NASA Probe Discovers Third New Planet Outside Solar System

James Marshall
January 8, 2019

NASA's latest planet-hunting mission, TESS, will be providing more light curves that are full of potential planets waiting to be found.

Although NASA's Kepler space telescope ran out of fuel and ended its mission in 2018, citizen scientists have used its data to discover an exoplanet 226 light-years away in the Taurus constellation.

HD 21749b completes one orbit of its host star, which is almost as bright as our sun, every 36 Earth days. It has also discovered a super-Earth and a rocky world, making three exoplanet discoveries in the first three months since it began surveying the sky in July.

The surface of the new planet is likely around 300 degrees Fahrenheit and is relatively cool, given its proximity to its star, which is nearly as bright as the sun, said the team from the Massachusetts Institute of Technology in Boston.

"It's the coolest small planet that we know of around a star this bright", said Diana Dragomir, a postdoc in Massachusetts Institute of Technology (MIT) in the United States, who led the discovery.

"We think of TESS as an exoplanet-hunter, but in addition TESS is very effective at finding many other types of objects", said Dr. George Ricker, principal investigator with the TESS mission.

Its size, three times that of Earth, makes it a sub-Neptune - but it's also 23 times as massive as Earth.

According to NASA, the planet is half the size of Neptune and could be gas-rich, though it's possible that it's rocky instead. "The planet likely has a density of water, or a thick atmosphere", Dragomir said.

The researchers also detected hints of another, smaller planet in the system, a planet that would have an orbital period of 7.8 days.

Scientists have used data from NASA's Kepler space telescope to discover a new planet that is twice as large as Earth. Because TESS is programmed to look at a portion of the sky for only 27 days, any planets with a longer orbit are hard to identify.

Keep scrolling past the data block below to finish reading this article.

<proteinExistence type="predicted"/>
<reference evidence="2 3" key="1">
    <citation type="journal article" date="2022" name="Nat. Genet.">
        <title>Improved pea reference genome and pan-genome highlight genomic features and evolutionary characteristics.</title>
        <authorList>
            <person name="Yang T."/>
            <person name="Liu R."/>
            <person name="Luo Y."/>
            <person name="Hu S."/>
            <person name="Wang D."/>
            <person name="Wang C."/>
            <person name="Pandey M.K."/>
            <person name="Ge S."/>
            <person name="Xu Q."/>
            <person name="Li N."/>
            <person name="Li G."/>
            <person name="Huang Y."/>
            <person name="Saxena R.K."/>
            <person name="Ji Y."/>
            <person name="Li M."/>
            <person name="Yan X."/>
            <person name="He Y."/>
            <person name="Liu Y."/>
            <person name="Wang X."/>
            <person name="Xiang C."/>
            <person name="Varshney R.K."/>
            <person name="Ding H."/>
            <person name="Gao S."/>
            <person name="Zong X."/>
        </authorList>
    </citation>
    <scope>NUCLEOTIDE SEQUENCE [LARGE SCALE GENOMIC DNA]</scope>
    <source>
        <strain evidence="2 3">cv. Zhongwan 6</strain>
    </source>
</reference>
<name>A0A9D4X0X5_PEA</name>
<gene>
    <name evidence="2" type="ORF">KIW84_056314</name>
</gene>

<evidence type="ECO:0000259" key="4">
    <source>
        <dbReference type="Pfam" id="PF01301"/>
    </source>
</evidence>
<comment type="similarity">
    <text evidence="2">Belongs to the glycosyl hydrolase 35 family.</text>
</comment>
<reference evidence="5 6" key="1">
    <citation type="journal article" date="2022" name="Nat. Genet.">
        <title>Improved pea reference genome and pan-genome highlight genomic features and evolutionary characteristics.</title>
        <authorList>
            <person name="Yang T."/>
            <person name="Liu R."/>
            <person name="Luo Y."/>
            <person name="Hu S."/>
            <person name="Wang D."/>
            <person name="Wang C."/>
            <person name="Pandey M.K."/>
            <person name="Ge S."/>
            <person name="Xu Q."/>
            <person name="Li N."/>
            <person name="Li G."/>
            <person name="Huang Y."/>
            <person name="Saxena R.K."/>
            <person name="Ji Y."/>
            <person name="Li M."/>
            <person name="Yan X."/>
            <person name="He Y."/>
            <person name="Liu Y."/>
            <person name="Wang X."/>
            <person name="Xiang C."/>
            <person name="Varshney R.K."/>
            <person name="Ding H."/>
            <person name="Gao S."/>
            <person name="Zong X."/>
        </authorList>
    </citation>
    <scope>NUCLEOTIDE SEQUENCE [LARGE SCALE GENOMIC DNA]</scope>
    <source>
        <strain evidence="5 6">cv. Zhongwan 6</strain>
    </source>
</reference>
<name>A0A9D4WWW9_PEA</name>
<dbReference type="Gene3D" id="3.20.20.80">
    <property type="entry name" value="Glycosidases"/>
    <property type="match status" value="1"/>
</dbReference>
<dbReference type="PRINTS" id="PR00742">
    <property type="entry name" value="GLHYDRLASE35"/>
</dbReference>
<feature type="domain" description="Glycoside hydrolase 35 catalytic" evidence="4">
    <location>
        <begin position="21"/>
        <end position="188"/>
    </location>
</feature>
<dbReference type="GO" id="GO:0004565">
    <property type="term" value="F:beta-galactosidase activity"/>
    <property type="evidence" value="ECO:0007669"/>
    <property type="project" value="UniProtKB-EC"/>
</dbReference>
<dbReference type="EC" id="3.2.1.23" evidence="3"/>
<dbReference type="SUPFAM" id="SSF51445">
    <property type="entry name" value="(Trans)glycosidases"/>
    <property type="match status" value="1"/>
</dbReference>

To complicate matters, the star itself is relatively active, and Dragomir wasn't sure if the single transit she spotted was a result of a passing planet or a blip in stellar activity.

Its size is unusual for an exoplanet (the term for a planet that orbits a star outside our solar system).

A different group of astronomers had studied the HD 21749 system a decade ago using HARPS, which finds planets by noticing the tiny wobbles that their gravitational tugs induce in their host stars.

It turned out that they did not analyze all of the data. From this, they estimated that, if they indeed had seen a transit in the TESS data from sector 1, then another transit should appear 36 days later, in data from sector 3.

"Because there was an interruption in data around that time, we initially didn't see a second transit, and were pretty disappointed", Dragomir recalls. K2-288Bb orbits this smaller and dimmer star every 31.3 days.

"There was quite some detective work involved, and the right people were there at the right time", Dragomir says. "But we were lucky and we caught the signals, and they were really clear". With the launch of the James Webb Telescope, planet-hunters and scientists will be able to glean more information about TESS' discoveries and look closer for planets just like ours.

"Reorienting Kepler relative to the Sun caused miniscule changes in the shape of the telescope and the temperature of the electronics, which inevitably affected Kepler's sensitive measurements in the first days of each campaign", said study co-author Geert Barentsen, an astrophysicist at NASA's Ames Research Center, in a statement.

So the reprocessed, "cleaned-up" light curves were uploaded through the Exoplanet Explorers project on online platform Zooniverse, and the public was invited to "go forth and find us planets", Feinstein said.

Other reports by Click Lancashire

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